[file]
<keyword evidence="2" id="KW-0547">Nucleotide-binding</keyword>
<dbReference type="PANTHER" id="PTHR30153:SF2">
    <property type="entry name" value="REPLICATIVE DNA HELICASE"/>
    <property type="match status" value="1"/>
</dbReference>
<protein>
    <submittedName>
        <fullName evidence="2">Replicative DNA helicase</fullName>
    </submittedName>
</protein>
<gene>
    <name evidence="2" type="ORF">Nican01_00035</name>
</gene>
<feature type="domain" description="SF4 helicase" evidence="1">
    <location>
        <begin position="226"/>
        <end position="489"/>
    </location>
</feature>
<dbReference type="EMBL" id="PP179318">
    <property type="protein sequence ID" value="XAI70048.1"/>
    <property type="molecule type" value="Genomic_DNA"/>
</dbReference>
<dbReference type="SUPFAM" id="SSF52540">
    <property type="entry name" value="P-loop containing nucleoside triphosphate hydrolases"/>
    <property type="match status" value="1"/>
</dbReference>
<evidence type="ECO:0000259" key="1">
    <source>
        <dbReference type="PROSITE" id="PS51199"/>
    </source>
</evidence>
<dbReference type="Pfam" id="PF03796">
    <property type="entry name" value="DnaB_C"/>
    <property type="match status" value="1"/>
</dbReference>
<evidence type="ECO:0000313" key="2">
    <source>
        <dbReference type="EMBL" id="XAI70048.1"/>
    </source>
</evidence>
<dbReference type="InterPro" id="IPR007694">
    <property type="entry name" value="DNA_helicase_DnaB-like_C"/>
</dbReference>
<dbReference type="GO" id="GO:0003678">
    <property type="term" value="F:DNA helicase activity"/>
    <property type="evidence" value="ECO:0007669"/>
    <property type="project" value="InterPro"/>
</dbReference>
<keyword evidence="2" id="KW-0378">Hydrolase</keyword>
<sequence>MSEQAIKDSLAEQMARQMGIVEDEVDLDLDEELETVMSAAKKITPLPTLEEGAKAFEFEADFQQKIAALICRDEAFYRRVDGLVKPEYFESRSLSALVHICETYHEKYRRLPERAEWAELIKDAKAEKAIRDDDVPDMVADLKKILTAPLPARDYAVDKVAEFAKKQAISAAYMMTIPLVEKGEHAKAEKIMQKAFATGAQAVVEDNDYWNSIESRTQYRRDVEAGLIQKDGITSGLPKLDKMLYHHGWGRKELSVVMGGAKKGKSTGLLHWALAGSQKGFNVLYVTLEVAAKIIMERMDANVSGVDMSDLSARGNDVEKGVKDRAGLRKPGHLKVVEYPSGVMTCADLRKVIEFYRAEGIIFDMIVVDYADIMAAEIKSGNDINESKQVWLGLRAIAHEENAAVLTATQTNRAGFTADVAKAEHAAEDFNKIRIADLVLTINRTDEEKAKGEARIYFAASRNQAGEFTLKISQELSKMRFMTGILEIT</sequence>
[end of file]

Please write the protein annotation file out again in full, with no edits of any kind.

<keyword evidence="2" id="KW-0547">Nucleotide-binding</keyword>
<dbReference type="PANTHER" id="PTHR30153:SF2">
    <property type="entry name" value="REPLICATIVE DNA HELICASE"/>
    <property type="match status" value="1"/>
</dbReference>
<protein>
    <submittedName>
        <fullName evidence="2">Replicative DNA helicase</fullName>
    </submittedName>
</protein>
<gene>
    <name evidence="2" type="ORF">Nican01_00035</name>
</gene>
<feature type="domain" description="SF4 helicase" evidence="1">
    <location>
        <begin position="226"/>
        <end position="489"/>
    </location>
</feature>
<dbReference type="EMBL" id="PP179318">
    <property type="protein sequence ID" value="XAI70048.1"/>
    <property type="molecule type" value="Genomic_DNA"/>
</dbReference>
<dbReference type="SUPFAM" id="SSF52540">
    <property type="entry name" value="P-loop containing nucleoside triphosphate hydrolases"/>
    <property type="match status" value="1"/>
</dbReference>
<evidence type="ECO:0000259" key="1">
    <source>
        <dbReference type="PROSITE" id="PS51199"/>
    </source>
</evidence>
<dbReference type="Pfam" id="PF03796">
    <property type="entry name" value="DnaB_C"/>
    <property type="match status" value="1"/>
</dbReference>
<evidence type="ECO:0000313" key="2">
    <source>
        <dbReference type="EMBL" id="XAI70048.1"/>
    </source>
</evidence>
<dbReference type="InterPro" id="IPR007694">
    <property type="entry name" value="DNA_helicase_DnaB-like_C"/>
</dbReference>
<dbReference type="GO" id="GO:0003678">
    <property type="term" value="F:DNA helicase activity"/>
    <property type="evidence" value="ECO:0007669"/>
    <property type="project" value="InterPro"/>
</dbReference>
<keyword evidence="2" id="KW-0378">Hydrolase</keyword>
<sequence>MSEQAIKDSLAEQMARQMGIVEDEVDLDLDEELETVMSAAKKITPLPTLEEGAKAFEFEADFQQKIAALICRDEAFYRRVDGLVKPEYFESRSLSALVHICETYHEKYRRLPERAEWAELIKDAKAEKAIRDDDVPDMVADLKKILTAPLPARDYAVDKVAEFAKKQAISAAYMMTIPLVEKGEHAKAEKIMQKAFATGAQAVVEDNDYWNSIESRTQYRRDVEAGLIQKDGITSGLPKLDKMLYHHGWGRKELSVVMGGAKKGKSTGLLHWALAGSQKGFNVLYVTLEVAAKIIMERMDANVSGVDMSDLSARGNDVEKGVKDRAGLRKPGHLKVVEYPSGVMTCADLRKVIEFYRAEGIIFDMIVVDYADIMAAEIKSGNDINESKQVWLGLRAIAHEENAAVLTATQTNRAGFTADVAKAEHAAEDFNKIRIADLVLTINRTDEEKAKGEARIYFAASRNQAGEFTLKISQELSKMRFMTGILEIT</sequence>